Memories of the Marina, memoirs of Tim Dixon: One man’s version of local history , Part II

My cousin, Linwood Parrish, was living on a houseboat in the marina and working around with Daddy on the island, and Linwood went to see Farrel Davis and obtained a loan to build a new barge. He and Daddy built the barge from 3/4 inch plywood and pressure-treated lumber, then fiberglassed the bottom. They got an old Lyman lap strake boat for a tow boat, and they were back in business. Daddy got a little flat-fender Willys jeep, built a trailer to put behind it, and we were really uptown! No more carrying lumber by hand! Later they bought a military deuce-and-a-half from Englewood Water District, and then came forklifts, tractors and other equipment. Later we added more length to the barge, about 10 feet if I remember correctly.

Tricky stairs and new 18th Street house mulled over by Historic Preservation Board

The first project to come before the Board was the replacement of an outside stairway at 225 Banyan Street. The stairway is on the south side of the house and is referred to as a “double-winder,” which means it has stairs to the right and left of the centerpoint. This is a short stairway, only four steps on each side. The owner wants to replace it with a single stairway directly in front of the doorway. 

Memories of the Marina, memoirs of Tim Dixon: One man’s version of local history, Part I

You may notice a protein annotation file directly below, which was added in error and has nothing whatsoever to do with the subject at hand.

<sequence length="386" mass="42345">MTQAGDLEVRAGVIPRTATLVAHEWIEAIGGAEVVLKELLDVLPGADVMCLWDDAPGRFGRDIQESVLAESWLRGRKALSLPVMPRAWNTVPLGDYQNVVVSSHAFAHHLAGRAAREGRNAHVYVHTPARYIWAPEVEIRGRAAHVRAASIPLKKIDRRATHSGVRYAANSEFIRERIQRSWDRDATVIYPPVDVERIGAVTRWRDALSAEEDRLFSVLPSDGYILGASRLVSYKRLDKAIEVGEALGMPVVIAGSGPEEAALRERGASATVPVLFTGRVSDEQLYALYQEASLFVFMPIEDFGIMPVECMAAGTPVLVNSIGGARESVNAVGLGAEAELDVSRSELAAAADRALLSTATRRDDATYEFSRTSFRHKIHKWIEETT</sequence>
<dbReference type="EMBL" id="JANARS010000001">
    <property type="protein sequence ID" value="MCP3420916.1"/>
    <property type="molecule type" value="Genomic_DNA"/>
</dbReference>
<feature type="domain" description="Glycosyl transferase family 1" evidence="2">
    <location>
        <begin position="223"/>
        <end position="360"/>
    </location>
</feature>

It all started in the 1960s when my Granddaddy, Alfred Bavis Dixon, known by most folks as Alfred or A.B., bought a parcel of mostly submerged land from Bert Cole. Mr. Cole had purchased the deed from the U.S. Army Corp of Engineers when the Corps was building the Intracoastal Waterway, which stretches from Massachusetts to Brownsville, Texas. The Corps approached upland and adjacent landowners and sold off parcels of submerged and partially submerged land in order to help fund the massive project. Granddaddy was a dreamer and doer, a visionary, no stranger to long hours of hard work, a man far ahead of his time. He went to the proper authorities and obtained permits to dredge and fill the parcel, and then he brought a dredge that he had built with his son Ormand to his new dream. He never asked for any special favors, no government grants, no subsidies. All he wanted was to be left alone with his task. He got as much fill as he could get when the big dredge came through digging the waterway, and he dredged up more when he built the basin and channel out into the bay. The first time I remember going to “The Point,” as we all called it, I was just a kid, and Grandaddy had the dredge set up digging the channel out to the bay. I must have been about 10 years old at the time, and it was a very exciting time for me. We were living in Virginia then, and I had never seen anything like that.